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    You’re expecting! You can’t wait to get all those adorable little clothes, fun toys and, most importantly, decorate the nursery. If you haven’t been dreaming about it already, or if you and your partner can’t decide on the décor, try these nursery design ideas.

    Gender neutral nursery ideas


    If designing a gender-neutral nursery is important to you, check these out for inspiration. Looking at popular posts on Instagram, we found you’re most often to come across paint schemes in green and yellow. You’ll notice in these nurseries from @homestyle_at_7 and @justsimplyjessica that although the greens are dramatically different – a dark almost hunter green in one and a softer dusty shade in the other – they’re still completely adorable. 

     

    In addition to gender-neutral colors, many of these nurseries focus on nature and animal themes to complete their look. What kid wouldn’t love to be surrounded by their favorite plants and animals?

     

    Traditional nursery ideas

    Traditional nurseries are the perfect choice if the rest of your home’s architectural style can be best described as “charming and full of character.” They’re also ideal if you have family heirlooms you plan to use in your nursery décor, such as an old crib or classic quilt handed down from your grandmother.

     

    We noticed a lot of wallpaper in our research, particularly in traditional baby rooms. There’s no need to cover every inch off wall space, but an accent wall with a classic print is a great focal point to help pull the rest of your furniture and accessories together.

     

    Mid-Century Modern nursery ideas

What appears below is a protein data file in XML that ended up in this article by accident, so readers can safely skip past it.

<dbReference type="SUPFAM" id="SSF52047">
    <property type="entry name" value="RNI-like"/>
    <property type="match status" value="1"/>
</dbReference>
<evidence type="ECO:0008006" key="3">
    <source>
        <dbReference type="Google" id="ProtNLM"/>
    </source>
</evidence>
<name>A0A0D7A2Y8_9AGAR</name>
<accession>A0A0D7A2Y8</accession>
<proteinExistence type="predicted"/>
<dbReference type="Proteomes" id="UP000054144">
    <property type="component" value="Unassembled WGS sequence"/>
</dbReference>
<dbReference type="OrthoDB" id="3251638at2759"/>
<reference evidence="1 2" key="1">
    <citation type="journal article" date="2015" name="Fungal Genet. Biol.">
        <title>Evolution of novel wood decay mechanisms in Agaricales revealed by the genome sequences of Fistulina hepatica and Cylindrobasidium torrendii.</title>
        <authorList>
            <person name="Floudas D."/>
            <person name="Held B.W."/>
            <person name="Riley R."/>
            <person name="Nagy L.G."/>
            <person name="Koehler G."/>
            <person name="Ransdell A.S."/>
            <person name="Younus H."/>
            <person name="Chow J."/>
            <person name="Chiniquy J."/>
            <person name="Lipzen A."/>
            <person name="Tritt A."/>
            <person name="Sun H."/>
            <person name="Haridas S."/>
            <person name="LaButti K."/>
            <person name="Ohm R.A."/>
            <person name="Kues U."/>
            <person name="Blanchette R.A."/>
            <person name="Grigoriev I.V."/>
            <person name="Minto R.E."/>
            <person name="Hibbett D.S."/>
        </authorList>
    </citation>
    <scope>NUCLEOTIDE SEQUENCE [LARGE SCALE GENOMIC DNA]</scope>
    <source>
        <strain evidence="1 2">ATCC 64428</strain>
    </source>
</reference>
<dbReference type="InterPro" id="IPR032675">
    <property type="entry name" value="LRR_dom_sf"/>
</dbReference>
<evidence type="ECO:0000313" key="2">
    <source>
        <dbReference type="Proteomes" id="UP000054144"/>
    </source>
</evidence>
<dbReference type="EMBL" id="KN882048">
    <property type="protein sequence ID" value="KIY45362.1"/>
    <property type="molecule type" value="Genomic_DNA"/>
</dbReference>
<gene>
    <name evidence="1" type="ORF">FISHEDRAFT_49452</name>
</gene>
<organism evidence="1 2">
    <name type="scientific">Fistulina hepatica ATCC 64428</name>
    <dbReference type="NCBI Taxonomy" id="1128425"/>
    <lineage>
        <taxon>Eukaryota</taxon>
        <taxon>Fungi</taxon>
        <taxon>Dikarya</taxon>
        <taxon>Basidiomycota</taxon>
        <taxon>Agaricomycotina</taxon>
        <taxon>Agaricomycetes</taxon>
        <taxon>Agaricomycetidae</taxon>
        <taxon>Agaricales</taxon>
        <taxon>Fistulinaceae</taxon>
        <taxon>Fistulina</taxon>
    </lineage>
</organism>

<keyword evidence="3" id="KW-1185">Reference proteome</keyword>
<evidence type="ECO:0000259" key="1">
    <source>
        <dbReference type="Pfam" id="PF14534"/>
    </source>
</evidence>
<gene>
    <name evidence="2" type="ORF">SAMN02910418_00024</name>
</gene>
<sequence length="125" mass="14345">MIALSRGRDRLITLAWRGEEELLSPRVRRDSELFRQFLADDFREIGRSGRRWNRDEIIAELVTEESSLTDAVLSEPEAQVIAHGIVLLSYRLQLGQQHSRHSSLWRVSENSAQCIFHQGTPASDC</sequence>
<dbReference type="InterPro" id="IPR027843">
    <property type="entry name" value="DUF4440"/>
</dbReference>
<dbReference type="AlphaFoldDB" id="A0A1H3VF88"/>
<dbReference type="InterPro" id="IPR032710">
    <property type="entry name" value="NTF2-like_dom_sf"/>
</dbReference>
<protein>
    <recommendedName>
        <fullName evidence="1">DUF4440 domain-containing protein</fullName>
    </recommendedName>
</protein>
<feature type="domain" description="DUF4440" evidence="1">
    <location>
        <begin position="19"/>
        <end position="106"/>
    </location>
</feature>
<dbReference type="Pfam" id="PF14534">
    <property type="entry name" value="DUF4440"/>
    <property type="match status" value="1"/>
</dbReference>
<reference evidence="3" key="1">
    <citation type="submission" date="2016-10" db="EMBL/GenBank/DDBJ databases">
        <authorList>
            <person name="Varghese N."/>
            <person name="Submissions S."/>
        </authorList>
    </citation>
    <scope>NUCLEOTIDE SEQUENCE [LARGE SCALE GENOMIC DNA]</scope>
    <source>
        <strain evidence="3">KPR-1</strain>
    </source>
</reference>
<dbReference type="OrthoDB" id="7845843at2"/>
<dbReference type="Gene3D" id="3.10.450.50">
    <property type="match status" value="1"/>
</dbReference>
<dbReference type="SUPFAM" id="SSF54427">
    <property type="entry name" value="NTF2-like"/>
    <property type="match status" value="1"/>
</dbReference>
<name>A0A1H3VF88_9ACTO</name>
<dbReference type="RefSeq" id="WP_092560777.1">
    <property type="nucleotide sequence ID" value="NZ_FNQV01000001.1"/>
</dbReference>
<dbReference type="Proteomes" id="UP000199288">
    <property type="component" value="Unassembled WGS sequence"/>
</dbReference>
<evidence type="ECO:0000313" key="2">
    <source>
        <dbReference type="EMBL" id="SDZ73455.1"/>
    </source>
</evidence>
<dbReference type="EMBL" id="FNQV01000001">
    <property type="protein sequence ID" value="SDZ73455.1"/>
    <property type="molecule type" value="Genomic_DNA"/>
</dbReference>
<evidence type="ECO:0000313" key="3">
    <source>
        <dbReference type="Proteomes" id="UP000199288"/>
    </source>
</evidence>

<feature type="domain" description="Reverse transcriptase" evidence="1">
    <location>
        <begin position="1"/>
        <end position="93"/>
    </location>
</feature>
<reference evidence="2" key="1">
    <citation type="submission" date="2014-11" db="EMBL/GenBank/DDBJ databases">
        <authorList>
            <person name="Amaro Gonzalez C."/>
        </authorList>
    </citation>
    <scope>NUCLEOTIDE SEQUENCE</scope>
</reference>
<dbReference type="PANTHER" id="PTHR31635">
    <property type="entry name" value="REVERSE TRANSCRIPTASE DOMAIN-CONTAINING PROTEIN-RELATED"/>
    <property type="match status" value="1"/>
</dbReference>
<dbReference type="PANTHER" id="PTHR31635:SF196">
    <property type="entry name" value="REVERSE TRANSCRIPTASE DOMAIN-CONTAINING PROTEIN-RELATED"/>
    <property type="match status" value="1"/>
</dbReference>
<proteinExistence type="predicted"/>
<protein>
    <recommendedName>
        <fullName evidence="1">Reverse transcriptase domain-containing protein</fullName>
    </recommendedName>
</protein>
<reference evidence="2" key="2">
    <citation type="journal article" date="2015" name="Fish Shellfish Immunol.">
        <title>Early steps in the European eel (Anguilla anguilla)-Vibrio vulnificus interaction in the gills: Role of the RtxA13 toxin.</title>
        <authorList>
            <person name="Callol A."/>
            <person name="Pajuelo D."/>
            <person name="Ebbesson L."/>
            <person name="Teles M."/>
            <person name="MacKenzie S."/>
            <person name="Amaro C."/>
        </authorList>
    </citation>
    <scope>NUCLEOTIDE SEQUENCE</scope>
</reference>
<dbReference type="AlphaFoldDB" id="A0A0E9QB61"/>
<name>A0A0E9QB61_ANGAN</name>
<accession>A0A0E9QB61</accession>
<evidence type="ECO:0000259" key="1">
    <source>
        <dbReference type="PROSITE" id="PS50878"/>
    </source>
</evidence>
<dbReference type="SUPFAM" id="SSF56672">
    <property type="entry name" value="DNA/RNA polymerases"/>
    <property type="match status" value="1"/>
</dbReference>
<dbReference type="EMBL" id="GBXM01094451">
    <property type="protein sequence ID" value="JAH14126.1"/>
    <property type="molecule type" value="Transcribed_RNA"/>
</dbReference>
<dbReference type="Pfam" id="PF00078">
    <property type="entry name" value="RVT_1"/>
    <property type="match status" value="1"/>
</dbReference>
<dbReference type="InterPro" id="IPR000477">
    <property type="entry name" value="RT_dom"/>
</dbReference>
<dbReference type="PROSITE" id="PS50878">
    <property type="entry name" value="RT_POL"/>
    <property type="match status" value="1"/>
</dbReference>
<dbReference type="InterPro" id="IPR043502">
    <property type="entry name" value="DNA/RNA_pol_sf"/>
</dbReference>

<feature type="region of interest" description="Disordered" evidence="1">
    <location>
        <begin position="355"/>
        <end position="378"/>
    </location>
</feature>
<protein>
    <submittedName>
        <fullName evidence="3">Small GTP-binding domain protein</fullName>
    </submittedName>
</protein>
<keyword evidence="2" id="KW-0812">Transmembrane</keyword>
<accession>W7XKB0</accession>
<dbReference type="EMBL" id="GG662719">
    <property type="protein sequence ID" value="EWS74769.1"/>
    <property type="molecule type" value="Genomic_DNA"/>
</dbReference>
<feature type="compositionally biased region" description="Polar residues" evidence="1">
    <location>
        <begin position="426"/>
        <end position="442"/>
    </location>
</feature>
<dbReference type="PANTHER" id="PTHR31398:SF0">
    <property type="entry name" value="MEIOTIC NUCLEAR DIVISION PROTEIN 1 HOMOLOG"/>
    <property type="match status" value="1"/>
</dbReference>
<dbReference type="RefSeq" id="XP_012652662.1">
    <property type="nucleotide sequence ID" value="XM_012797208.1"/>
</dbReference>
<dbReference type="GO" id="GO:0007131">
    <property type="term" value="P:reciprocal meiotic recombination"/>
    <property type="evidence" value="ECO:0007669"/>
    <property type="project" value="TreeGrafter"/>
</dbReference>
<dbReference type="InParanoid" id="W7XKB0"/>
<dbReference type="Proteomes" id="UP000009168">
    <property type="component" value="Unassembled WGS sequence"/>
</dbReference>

It’s not too hard to create a Mid-Century Modern look in the nursery. These moms- and dads-to-be took their inspiration from the 1950s and focused on colors and classic furniture to stay true to the style. One of the upsides of a Mid-Century Modern baby room is that it can be cute without seeming too childish. Try this look if you’re looking for a new level of sophistication.

     

    The slim legs on the cribs and dressers are classic Mid-Century Modern style as are the darker wood finishes. The goldenrod walls and dark green crib in the @morgancaddellphoto nursery are also key characteristics of Mid-Century Modern.

     


    A comfy chair is a must-have for a nursery. Just think of all the time you’ll spend rocking and feeding Baby at all hours of the day and night. Few furniture pieces scream Mid-Century Modern than the classic Eames chair, although they’re more commonly seen in studies and living rooms. Fortunately, though, @theohheygirls shows that it can also fit beautifully in the nursery.

     

    While very different from the Eames chair, the curved back and arms of this rocker help keep it true to the era. We also love @lovelyladythings’ choice of turquoise blue for this room.

     

    Coastal-themed nursery ideas

    Whether you live seaside or just wish you did, a coastal-themed nursery is another great way to combine kid-friendly whimsy with a touch of grown-up style. Opt for natural materials like sisal, distressed-looking woods – think driftwood-inspired finishes – and colors in the blue and green family.

     

    While a highlight of @jensgatheringnest’s nursery is that woven jute rug, remember to use similar natural materials for accessories like baskets. They’ll help you keep your home organized with a newborn in the house, and when Baby gets more mobile, the soft-sided storage will be less of hazard if they trip and fall into it.

     

    Wall art can also really bring home the nautical theme. We’re not sure which we love more, the simple waves in @tsecalligraphy’s nursery or the sailboat wallpaper in @oh.eight.oh.nine’s.

     

    Boho modern nursery ideas